- Hokkien is the dialect for those with origins in southern Fujian province
- Fuzhou is spoken by those from around Fuzhou city in the north-east of Fujian, Hokchia is the closely related dialect of those from the area around nearby Fuqing and Henghua is the dialect of those from the Putian area, south of Fuzhou
- Hainanese (or Qiongwen) is the language of those from Hainan province
- Cantonese is the ancestral dialect of those with origins in much of Guangdong and Hong Kong
- Teochiu (or Chiu Chow, as it is spelt in Hong Kong) is spoken by those from the Shantou area of eastern Guangdong
- Hakka (or Keh) is the language of a group of Chinese sprinkled throughout northern Guangdong, southern Fujian and further inland
Particular dialect groups tend to occupy certain business sectors: the Hokchia-speaking people, for example, were rickshaw drivers and this explains why the largest manufacturer of tyres in Indonesia today is the Gajah Tunggal Group, owned by the Hokchia Chinese Nursalim family - they started by supplying and repairing rubber tyres for rickshaws. Similarly, the medicated ointment Tiger Balm was first manufactured in the 1920s by the Hakka Chinese Aw family, who lived in Burma at the time. Historically, Hakka families ran Chinese herbalist and pharmaceutical shops.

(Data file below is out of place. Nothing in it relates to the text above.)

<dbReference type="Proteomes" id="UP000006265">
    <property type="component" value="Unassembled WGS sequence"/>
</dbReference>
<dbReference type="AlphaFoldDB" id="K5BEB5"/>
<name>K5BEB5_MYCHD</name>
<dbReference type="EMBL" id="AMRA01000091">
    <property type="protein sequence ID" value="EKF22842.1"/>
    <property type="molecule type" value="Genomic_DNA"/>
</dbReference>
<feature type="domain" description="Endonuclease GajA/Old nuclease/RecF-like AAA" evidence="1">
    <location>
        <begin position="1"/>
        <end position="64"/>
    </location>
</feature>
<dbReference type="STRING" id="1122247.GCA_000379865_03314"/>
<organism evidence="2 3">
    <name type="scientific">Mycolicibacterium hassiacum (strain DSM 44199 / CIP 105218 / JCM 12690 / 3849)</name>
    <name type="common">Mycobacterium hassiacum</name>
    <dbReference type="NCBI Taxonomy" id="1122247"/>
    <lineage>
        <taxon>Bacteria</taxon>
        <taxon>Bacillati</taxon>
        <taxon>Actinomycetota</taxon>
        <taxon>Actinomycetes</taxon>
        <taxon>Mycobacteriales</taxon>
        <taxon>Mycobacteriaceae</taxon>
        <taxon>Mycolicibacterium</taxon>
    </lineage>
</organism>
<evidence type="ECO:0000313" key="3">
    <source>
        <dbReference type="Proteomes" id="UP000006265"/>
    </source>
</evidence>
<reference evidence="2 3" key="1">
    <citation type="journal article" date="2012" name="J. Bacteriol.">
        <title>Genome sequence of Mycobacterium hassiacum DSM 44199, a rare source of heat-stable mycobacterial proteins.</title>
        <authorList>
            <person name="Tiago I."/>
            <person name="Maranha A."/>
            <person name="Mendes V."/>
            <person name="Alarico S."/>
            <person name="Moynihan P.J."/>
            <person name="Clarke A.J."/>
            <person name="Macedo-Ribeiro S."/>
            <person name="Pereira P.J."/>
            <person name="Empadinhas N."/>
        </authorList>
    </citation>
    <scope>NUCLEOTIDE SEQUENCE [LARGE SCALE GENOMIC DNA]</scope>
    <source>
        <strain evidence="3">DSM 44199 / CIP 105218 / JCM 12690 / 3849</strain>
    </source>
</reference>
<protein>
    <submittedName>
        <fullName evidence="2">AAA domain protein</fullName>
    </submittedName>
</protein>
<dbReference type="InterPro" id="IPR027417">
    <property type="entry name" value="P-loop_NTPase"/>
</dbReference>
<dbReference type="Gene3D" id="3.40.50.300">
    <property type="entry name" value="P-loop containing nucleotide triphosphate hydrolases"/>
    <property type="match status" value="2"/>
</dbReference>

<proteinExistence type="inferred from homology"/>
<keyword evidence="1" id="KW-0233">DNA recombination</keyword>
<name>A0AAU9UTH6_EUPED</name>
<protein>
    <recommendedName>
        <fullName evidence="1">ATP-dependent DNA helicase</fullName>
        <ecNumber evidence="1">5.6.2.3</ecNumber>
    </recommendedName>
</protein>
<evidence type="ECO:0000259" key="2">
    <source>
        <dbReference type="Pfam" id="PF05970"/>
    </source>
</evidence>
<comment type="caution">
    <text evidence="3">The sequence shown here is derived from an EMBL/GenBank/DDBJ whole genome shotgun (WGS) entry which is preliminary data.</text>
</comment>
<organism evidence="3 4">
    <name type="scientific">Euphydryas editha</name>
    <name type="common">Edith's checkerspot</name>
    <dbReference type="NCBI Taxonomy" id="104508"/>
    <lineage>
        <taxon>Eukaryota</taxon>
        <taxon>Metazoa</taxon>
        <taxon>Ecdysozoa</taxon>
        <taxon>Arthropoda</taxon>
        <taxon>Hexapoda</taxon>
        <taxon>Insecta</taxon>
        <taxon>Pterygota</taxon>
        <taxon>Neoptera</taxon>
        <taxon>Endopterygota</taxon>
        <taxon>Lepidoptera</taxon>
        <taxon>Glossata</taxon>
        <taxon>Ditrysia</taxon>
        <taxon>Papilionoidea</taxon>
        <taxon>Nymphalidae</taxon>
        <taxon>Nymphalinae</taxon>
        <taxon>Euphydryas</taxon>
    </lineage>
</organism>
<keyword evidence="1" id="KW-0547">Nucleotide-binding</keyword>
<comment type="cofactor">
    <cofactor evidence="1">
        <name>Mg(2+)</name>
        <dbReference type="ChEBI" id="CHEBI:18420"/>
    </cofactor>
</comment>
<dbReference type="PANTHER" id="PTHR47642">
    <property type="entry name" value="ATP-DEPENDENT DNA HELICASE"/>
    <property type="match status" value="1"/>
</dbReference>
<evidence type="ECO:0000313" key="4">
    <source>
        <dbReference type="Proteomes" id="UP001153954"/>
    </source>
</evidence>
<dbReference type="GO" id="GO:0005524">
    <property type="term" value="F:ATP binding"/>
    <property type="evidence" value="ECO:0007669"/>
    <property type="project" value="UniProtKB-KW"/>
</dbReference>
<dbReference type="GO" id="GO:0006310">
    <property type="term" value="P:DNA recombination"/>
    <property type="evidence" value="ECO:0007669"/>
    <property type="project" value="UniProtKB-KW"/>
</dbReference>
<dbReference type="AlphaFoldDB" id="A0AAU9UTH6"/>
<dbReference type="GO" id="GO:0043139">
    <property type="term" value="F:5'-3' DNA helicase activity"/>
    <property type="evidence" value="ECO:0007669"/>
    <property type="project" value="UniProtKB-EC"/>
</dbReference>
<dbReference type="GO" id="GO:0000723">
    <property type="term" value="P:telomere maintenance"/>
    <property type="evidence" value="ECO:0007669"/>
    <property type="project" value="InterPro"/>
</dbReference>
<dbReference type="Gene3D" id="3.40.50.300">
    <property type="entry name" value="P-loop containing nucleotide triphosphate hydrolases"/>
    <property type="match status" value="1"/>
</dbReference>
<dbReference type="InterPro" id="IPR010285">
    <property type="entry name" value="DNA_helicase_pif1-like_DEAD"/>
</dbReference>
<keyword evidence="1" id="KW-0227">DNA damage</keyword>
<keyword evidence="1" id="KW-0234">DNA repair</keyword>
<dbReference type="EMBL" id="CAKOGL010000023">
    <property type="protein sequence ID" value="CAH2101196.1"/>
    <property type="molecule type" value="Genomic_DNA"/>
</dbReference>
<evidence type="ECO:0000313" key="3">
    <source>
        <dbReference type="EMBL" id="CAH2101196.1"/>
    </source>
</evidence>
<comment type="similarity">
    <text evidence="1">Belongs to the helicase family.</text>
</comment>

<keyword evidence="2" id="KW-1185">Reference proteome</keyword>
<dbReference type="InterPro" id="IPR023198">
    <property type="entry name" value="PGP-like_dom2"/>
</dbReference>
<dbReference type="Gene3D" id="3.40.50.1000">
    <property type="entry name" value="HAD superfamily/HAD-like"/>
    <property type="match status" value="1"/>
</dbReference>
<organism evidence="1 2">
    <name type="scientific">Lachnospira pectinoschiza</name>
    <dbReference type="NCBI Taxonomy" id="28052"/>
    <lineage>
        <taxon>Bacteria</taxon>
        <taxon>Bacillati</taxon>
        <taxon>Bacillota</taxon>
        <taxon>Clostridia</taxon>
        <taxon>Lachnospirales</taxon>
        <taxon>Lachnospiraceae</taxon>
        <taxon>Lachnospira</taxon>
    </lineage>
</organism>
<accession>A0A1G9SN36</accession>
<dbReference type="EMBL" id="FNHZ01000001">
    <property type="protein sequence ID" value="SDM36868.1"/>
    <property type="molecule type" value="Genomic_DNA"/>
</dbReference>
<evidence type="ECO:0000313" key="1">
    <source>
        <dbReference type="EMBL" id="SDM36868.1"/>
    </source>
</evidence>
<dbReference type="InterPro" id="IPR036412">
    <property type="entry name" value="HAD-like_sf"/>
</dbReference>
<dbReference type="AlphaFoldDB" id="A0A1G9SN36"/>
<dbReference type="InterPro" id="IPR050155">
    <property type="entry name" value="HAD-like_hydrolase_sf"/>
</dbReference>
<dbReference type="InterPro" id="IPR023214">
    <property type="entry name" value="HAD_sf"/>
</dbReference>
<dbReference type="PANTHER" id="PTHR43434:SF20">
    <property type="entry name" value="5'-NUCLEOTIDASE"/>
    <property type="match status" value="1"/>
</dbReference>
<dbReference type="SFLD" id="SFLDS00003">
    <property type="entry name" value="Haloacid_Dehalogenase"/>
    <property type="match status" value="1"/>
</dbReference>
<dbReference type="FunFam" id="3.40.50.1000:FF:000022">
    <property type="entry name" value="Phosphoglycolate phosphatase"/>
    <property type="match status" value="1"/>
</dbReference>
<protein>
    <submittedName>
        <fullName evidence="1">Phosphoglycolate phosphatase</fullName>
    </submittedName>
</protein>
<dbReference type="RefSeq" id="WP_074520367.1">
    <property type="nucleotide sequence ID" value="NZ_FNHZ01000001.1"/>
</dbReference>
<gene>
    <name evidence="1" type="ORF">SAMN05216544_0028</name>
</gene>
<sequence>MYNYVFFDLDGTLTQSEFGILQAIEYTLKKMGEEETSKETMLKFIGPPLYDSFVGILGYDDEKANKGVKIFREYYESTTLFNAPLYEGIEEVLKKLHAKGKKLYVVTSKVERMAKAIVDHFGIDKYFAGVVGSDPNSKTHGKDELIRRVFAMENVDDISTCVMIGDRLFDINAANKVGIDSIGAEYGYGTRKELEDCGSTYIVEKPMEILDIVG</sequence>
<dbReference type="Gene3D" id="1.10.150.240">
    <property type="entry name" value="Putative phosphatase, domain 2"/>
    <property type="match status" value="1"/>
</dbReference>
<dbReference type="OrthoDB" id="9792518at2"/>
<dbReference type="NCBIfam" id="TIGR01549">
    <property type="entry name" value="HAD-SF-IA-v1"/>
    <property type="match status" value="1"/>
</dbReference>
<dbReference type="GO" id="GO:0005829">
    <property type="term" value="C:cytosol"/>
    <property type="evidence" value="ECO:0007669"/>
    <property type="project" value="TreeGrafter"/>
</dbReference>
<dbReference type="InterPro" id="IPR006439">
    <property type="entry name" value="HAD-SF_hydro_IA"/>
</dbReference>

In alertness to information such as this can help outside investors to truly understand business in south-east Asia today and how it came to be the way that it is.
OVERSEAS CHINESEDialect From where Settled Business namesgroup in ChinaHokkien Fujian Malaysia, Kwek family (Hong Leongprovince Philippines, Group); Lucio TanSingapore, Myanmar (Philippines Airlines,Fortune Tobacco)Fuzhou Fuzhou Indonesia, Malaysia, Lim Sioe Liong (Salimdistrict (especially Sarawak) Group); Robert Kuok (Kuokof Fujian Singapore Group)Henghua Putian area Indonesia, Singapore Riady family (Lippoof Fujian Group)Hainanese Hainan Malaysia, Indonesia, Lamsam (Thai Farmersisland/ Singapore, Thailand Bank)provinceCantonese Guangdong Malaysia (especially Gordon Wu (HopewellKuala Lumpur), Holdings)VietnamTeochiu Northern Thailand, Singapore, Chearavanont family (CPGuangdong Malaysia, Laos, Group); Li Ka ShingCambodia (Hutchison Group)Hakka Guangdong Malaysia, Indonesia, Eka Tjandranegara (Muliaand Fujian Myanmar, Singapore Group)